Tuesday, March 11, 2008

UK Budget 2008: Green or just taxing?

The 2008 Budget is out tomorrow and the prospects of green tax hikes are about as popular with the right as they are with me. The problem seems to be that the government cant stand raising the main taxes so they go after alternative revenue streams from a variety of sources. This is quite a contrast to the idea of keeping the budget under control and then reshaping it to reflect priorities. If the government cynically exploit the label green then they will damage the true idea in the process.

Some good green taxes would include:
  • A tax on aviation fuel, putting it in line with petrol, the hypothication of this towards our rail services would make it a real green tax.
  • An across the board carbon tax at the level of fuel purchase. Reductions in council tax or the rate for the lowest income tax band would make this a popular scheme.
  • A differentiation of vehicle excise duty (VED) so that those with highest mileage are free and those with the lowest mileage are really expensive range £0-3000 per year.
  • A vehicle sales charge on polluting vehicles, the revenue from which is used to subsidies less polluting vehicles.
Some measures deal with green issues without tax:
  • A free energy audit and installation of draft stripping, insulation and other air tightness measures. Offered as an alternative to winter fuel payments which require funding every year due to poor building stock.
  • No new roads. Funding for roads diverted to cycling, walking and public transport schemes.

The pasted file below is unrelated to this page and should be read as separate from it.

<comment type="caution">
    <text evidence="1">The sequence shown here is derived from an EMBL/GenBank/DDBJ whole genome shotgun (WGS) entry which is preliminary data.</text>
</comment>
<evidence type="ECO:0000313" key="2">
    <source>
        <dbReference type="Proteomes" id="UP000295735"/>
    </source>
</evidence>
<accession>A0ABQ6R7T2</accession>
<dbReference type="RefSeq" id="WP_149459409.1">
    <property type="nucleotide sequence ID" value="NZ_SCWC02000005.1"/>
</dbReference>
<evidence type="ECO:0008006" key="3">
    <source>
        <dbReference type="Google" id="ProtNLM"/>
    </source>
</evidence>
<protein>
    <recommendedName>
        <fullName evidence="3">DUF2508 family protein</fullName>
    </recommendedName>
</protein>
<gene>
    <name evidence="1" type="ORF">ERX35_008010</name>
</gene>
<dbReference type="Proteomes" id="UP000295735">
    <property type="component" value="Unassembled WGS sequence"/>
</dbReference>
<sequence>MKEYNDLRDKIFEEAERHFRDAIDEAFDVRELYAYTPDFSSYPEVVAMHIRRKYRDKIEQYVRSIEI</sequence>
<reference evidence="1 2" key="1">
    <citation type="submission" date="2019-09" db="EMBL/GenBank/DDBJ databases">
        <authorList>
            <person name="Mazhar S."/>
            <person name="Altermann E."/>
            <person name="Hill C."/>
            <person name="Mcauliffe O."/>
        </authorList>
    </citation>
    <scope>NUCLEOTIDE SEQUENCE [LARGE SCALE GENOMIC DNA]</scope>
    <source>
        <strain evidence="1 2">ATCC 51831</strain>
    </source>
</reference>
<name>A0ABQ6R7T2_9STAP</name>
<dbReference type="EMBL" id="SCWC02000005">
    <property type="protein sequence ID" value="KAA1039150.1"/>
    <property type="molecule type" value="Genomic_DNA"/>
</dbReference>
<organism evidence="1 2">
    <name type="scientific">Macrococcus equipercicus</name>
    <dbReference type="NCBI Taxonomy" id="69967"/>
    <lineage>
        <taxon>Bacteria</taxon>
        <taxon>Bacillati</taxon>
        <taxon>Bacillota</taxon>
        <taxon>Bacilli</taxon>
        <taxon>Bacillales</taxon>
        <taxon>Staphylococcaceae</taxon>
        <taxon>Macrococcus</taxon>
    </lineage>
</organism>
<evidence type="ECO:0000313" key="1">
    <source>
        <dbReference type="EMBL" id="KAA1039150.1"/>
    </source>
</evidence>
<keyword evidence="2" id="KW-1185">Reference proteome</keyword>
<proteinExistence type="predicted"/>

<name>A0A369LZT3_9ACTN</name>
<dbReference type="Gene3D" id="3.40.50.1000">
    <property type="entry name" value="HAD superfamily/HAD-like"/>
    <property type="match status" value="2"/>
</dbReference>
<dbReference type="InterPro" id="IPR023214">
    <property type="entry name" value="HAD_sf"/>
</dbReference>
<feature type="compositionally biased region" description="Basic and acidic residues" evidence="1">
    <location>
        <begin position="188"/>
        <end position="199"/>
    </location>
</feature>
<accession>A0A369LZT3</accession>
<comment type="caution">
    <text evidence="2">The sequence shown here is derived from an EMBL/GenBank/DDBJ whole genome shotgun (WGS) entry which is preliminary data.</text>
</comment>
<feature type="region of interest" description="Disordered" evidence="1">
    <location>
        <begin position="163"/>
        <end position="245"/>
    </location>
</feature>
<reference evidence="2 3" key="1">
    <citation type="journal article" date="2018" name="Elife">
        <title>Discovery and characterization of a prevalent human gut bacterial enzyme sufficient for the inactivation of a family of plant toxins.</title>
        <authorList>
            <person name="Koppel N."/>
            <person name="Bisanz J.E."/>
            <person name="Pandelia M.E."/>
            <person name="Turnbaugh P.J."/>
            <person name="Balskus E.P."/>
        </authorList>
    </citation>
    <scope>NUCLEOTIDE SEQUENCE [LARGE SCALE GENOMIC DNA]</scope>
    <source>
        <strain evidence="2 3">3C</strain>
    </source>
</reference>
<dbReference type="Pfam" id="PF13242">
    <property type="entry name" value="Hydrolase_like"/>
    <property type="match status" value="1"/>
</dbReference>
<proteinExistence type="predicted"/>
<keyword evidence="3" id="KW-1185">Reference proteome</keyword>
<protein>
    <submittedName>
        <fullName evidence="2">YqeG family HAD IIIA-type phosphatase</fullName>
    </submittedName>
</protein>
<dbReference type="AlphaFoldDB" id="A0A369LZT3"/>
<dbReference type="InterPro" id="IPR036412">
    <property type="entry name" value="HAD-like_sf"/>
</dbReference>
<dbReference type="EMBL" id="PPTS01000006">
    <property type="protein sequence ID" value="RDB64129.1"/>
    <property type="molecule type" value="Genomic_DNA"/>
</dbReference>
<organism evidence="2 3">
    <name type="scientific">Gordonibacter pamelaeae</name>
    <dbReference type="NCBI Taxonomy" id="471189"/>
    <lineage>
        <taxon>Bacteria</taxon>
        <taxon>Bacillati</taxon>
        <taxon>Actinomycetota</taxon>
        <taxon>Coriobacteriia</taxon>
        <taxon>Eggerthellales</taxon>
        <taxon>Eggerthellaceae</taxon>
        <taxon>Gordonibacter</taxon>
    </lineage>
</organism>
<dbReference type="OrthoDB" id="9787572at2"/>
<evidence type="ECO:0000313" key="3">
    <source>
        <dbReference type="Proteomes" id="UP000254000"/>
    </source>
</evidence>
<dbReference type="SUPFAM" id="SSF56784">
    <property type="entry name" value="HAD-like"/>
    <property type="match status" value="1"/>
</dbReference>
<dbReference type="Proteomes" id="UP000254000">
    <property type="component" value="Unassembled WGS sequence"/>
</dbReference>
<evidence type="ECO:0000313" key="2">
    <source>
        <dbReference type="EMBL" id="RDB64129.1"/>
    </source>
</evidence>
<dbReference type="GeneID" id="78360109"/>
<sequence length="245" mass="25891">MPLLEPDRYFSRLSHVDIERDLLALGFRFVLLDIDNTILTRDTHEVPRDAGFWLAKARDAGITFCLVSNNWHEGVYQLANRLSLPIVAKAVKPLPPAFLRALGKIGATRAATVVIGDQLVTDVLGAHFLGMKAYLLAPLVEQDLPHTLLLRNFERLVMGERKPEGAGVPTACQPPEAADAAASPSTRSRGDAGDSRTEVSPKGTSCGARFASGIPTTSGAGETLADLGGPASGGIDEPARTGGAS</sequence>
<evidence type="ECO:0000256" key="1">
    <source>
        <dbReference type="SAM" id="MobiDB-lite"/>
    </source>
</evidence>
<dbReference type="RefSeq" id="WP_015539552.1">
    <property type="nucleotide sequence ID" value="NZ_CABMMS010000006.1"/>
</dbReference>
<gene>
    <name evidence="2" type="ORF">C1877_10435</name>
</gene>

What do the papers have to say?

The Telegraph states that the widely anticipated rise if fuel tax may not materialise due to high oil prices.

"Alistair Darling does want to send out a signal that fuel use needs to be cut
and people have to pay for the environmental damage. However, previous fuel duty
rises have been delayed."

The Guardian points out that a forecourt fee is likely to be introduced for the most polluting vehicles.

"The chancellor will present a report on "decarbonising road transport" prepared
for the Treasury by Professor Julia King which recommends measures such as a
"showroom tax" on the most gas-guzzling cars to discourage consumers from buying
them. The £2,000 figure being speculated on at the weekend is thought to be on
the high side, however."

The Daily Mail points out in a surprisingly sane and analytical article that the charge for gas-guzzlers will apply to band G vehicles. I would be interested in the average cost of a band G vehicle and how a relatively small charge will effect purchases. It is also noted that a tax break for clean cars is expected. A tax on aviation based on flights not people is expected; this tweak acts as a motivator to full planes.

"Buyers of new 'gas-guzzlers' in car tax band G - including Range Rovers and
other 4x4s - will be hit with a first-year charge of more than £1,000 in vehicle
excise tax, before it reverts to the current level of £400. Drivers with green
cars will see their tax bill fall."

New aviation taxes will encourage fuller flights and we could well see green
rules covering the sale of commercial property.

The Daily Record points out that Darling is likely to get publicity by announcing significant increases in winter fuel allowances: an awful move people need warmth not fuel.

The Tories say he will unveil a headline-grabbing rise in the winter fuel
allowance for pensioners.

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